For Japanese women, breast cancer is the malignancy with the highest incidence, with about 94,000 new cases per year in 2019. The lifetime probability of developing breast cancer is 1 out of 9 among women in Japan. It is projected to be the fourth leading cause of cancer-related deaths among Japanese women, with around 15,000 fatalities recorded in 2020. Furthermore, the mortality rate associated with breast cancer in Japan has been on the rise [11].
Similarly, in Korea, the incidence and mortality rates of breast cancer have been steadily rising and are projected to continue this upward trend in the future [12]. Notably, in 2018, 28,049 new cases of breast cancer were reported among Korean women, marking an increase of approximately 450% compared to 2000 [13].
Breast cancer tends to affect Japanese and Korean women at an earlier age compared to their Western counterparts, with the highest incidence of the disease observed among women in their 40s [13,14].
The region-specific incidence and mortality age-standardized rates for female breast cancer in 2020 are presented in Fig. 1 [16].

Breast Cancer Screening in Japan and Korea

The Japan Breast Cancer Screening Program, initiated in 2000, offers biennial screenings to women aged 50 and above, utilizing medio-lateral oblique one-view mammograms [14]. Since 2004, the program has expanded to include women in their 40s, employing two-view mammograms. This unique program combines recommended screening mammography with a clinical breast examination (CBE), although CBE has not been recommended since 2016. While the Japan Breast Cancer Screening Program does not impose an upper age limit, as of 2021, it actively encourages Japanese women aged between 40 and 69 to participate in breast cancer screening. Most Japanese women receive financial support from local governments or their employers to undergo breast cancer screening. In Japan, both double reading and comparison reading are recommended practices.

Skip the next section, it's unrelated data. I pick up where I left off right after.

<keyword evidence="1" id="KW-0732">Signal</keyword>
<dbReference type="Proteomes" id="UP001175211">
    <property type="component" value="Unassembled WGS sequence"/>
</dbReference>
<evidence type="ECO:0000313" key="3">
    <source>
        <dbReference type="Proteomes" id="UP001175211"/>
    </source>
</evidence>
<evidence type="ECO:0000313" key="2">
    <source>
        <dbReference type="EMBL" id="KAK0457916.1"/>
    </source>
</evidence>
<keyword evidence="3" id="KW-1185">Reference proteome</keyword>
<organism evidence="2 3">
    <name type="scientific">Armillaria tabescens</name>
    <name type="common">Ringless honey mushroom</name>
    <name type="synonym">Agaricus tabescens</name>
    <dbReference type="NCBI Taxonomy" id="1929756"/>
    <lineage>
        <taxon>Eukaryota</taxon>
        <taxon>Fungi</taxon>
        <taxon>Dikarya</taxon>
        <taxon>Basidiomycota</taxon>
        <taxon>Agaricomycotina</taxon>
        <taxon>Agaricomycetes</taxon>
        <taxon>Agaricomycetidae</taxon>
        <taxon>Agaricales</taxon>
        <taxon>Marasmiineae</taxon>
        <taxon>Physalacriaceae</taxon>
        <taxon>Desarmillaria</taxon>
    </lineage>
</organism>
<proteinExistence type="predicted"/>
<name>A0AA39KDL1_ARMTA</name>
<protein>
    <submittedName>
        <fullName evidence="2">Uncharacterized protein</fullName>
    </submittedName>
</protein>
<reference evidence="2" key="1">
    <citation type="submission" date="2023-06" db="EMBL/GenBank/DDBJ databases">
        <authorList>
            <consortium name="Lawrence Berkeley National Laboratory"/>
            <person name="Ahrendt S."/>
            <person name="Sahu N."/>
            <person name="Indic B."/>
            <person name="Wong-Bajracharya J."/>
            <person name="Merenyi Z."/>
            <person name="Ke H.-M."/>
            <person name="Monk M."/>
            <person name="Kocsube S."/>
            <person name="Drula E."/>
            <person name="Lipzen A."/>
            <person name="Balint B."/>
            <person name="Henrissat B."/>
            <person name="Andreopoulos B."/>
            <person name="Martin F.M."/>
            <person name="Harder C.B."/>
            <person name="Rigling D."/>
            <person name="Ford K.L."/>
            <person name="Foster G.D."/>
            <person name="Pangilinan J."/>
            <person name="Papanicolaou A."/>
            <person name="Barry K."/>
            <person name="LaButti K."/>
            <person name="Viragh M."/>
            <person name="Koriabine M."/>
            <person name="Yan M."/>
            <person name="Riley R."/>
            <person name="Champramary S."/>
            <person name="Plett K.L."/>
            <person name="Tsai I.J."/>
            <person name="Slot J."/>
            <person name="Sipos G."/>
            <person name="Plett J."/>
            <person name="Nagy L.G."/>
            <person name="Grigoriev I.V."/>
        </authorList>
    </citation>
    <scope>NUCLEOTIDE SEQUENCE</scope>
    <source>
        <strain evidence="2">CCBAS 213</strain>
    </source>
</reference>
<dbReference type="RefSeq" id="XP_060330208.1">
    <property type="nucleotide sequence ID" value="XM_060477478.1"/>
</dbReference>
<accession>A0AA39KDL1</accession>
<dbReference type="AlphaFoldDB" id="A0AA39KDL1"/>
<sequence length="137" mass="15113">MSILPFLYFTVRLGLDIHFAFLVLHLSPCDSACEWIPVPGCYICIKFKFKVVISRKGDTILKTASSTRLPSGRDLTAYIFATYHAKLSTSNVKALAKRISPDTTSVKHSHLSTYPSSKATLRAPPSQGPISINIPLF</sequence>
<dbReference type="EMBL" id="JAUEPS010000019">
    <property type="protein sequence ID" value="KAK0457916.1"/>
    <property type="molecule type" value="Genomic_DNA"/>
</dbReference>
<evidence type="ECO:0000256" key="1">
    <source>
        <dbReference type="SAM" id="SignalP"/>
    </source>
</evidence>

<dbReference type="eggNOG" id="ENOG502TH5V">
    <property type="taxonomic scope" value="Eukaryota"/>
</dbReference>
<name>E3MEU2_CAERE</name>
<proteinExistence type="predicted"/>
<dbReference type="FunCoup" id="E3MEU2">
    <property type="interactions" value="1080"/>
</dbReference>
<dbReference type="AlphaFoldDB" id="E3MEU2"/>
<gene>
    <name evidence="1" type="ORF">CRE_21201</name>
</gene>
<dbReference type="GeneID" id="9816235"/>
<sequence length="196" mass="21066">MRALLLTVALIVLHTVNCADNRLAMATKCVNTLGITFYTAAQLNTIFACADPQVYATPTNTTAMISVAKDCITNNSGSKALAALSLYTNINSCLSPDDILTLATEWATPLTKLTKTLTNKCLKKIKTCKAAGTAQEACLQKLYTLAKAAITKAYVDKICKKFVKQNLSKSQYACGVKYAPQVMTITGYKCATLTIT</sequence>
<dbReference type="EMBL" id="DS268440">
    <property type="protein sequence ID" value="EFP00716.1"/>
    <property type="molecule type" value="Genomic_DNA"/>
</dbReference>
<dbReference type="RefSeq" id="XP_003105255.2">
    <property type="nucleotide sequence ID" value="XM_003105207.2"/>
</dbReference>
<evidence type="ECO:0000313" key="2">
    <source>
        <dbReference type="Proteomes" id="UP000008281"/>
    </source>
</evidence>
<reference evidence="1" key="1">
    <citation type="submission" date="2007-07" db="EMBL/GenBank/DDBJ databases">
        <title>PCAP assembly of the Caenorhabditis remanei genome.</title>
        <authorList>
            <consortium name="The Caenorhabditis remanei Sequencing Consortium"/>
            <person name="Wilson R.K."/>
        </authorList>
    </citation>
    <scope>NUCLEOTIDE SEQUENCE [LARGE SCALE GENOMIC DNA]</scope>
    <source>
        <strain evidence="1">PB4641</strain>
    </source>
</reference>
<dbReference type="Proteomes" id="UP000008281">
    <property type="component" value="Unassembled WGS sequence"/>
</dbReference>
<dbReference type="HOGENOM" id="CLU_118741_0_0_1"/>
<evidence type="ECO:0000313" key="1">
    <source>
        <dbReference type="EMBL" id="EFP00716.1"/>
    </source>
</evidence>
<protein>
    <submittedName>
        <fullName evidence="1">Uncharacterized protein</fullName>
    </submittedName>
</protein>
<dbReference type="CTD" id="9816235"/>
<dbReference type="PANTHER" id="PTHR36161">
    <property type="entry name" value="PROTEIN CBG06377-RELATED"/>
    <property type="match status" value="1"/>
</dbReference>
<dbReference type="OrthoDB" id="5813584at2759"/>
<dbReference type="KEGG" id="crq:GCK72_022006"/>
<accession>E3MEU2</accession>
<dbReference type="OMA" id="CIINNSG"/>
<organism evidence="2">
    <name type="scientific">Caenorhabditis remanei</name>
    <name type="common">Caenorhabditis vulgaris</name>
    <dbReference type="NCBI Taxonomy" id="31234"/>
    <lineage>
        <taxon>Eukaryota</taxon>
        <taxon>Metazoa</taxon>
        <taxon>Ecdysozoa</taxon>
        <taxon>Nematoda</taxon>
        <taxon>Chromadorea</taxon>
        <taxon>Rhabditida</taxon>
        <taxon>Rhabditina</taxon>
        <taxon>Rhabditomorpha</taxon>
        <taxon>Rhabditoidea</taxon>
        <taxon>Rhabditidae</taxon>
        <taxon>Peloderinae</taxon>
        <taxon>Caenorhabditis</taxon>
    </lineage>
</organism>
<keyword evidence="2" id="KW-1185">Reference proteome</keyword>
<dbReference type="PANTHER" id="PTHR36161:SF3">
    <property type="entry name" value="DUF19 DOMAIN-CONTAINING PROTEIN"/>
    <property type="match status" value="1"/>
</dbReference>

In Korea, the National Cancer Screening Program has advocated for biannual screening mammograms for women aged 40 and above since 1999. A single reading is considered sufficient in Korea [17]. In 2005, the target demographic for complimentary screening services expanded to include not only recipients of Medical Aid, but also beneficiaries of National Health Insurance in the lower half of the income spectrum. The remaining half of the population can also access these screening services, but they are required to cover 10% of the total cost [18].
The policies and practices of screening mammography in Japan, Korea, the USA, and the UK are presented in Table 1.